Home means the Beginning; End means the End

Saturday, April 28th, 2007

While Mac programs usually have very consistent user interfaces, and most programmers religiously adhere to Apple’s human interface guidelines, there is one persistent glitch that continues to annoy us: the behavior of the Home and End keys. On a Mac, these keys should always, always, always move the cursor to the beginning and end of the document respectively.

OpenLaszlo vs. GWT

Thursday, April 26th, 2007

Last night I went to the New York City Java User’s Group to hear about AJAX toolkits, more specifically OpenLaszlo and GWT, both presented by their respective developers. It was an excellent idea to do these two talks on the same night since it made it really easy to compare and contrast the two approaches.

I came away with a definite preference for GWT, though it’s hard to tell if that’s because of the toolkits themselves or just because of my preference for the speakers. The OpenLaszlo presentation was classic PowerPoint bullets read off the screen, along with some reasonably cool demos. The GWT presentation was done completely in Eclipse with smaller, less impressive demos. The first GWT sample code was Hello World, as it should be, so I really felt like I could see how to get this working and understand how to use it. The OpenLaszlo sample code was too complex to follow just by glancing at the screen, though likely it did something more.

Why VRML Failed and What That Means for OpenOffice

Wednesday, April 25th, 2007

Why was VRML an also-ran in the flood of new technologies introduced in the 1990s? It wasn’t fundamentally broken or a bad idea. It wasn’t worse than other technologies of the day like Java 1.0 and Shockwave. It certainly didn’t suffer from a lack of hype, investment, or development resources compared to the winners. VRML fail for one reason and one reason only: it didn’t run on the Mac; and OpenOffice is failing now for the same reason.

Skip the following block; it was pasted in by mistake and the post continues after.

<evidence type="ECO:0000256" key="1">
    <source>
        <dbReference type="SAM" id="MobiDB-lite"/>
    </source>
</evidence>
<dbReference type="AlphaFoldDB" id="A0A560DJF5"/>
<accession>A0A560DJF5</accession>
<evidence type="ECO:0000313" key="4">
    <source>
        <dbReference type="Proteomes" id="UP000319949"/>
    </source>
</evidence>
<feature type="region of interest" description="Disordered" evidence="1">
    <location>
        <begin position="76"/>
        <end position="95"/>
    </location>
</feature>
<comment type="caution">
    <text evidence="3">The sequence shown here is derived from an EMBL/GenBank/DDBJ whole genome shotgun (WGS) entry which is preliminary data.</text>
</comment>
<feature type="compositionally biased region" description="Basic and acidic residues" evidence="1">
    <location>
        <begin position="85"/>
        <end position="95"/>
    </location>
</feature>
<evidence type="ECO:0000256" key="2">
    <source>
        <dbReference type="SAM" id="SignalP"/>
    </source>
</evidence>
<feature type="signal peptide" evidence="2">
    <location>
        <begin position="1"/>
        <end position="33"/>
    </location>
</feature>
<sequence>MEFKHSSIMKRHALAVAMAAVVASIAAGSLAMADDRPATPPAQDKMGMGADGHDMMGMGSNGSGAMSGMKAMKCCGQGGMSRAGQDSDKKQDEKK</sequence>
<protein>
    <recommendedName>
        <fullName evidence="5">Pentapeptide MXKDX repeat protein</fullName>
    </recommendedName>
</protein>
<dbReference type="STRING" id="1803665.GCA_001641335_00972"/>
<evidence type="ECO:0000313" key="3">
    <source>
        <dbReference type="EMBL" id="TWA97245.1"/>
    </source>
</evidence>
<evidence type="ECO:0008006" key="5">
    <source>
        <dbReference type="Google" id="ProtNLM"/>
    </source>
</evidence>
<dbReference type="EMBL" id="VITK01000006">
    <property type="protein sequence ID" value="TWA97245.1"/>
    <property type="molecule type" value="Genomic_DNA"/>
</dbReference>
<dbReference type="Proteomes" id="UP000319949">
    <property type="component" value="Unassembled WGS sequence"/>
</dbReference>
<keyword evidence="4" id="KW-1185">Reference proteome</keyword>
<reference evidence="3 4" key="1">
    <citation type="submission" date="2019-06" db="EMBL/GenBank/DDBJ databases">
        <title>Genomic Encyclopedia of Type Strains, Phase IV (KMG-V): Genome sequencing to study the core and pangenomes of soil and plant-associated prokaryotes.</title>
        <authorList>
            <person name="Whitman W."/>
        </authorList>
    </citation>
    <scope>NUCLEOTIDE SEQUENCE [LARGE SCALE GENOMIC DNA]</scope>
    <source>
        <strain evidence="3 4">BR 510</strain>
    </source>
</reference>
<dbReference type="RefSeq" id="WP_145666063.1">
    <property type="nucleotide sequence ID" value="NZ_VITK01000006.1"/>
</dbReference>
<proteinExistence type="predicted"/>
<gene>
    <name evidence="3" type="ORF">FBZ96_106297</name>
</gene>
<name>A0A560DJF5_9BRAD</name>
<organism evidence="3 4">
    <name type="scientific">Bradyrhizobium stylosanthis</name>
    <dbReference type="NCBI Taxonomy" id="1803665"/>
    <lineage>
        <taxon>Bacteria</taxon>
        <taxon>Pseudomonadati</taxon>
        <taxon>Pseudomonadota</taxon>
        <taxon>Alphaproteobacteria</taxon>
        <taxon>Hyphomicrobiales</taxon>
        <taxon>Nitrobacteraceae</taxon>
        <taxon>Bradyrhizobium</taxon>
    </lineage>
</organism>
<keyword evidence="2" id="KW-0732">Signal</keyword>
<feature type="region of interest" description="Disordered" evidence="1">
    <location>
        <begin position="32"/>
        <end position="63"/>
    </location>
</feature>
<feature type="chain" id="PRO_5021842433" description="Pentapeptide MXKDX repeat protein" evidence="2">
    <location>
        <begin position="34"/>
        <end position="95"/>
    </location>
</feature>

JavaOne Hotels

Tuesday, April 17th, 2007

Recently I asked for advice about hotels for JavaOne, or really any conference held at the Moscone Center. Surprisingly although over the last ten years I’ve become intimately familiar with Silicon Valley and can tell you pretty much everything you need to know about the San Jose or Santa Clara convention centers and surrounding areas, I haven’t been to any shows at the Moscone Center for almost ten years. In fact, I think the last one would have been Software Development 99 West just before that show moved south to San Jose. For that trip I stayed at the Phoenix Inn, which is a reasonably cheap, clean, and funky hotel in the Tenderloin district. It was nice enough, if you didn’t mind a bit of a hike or a bus ride to the convention center in the morning. However, I thought JavaOne might be a little more intense so I decided I’d like to stay somewhere closer, and asked for advice. Here’s what I found out.

Type Inference: Another Bad Idea for Java 7

Monday, April 16th, 2007

Peter von der Ahé and a few others are pushing type inference in Java 7. The goal is to not have to explicitly declare local variable types. Remi Forax offers this example:

  // print a frequency table of words
  public static void main(String[] args) {
    map := new HashMap<String, Integer>();
    for(word : args) {
      freq := map.get(word);
      map.put(word, (freq==null) ? 1 : freq+1);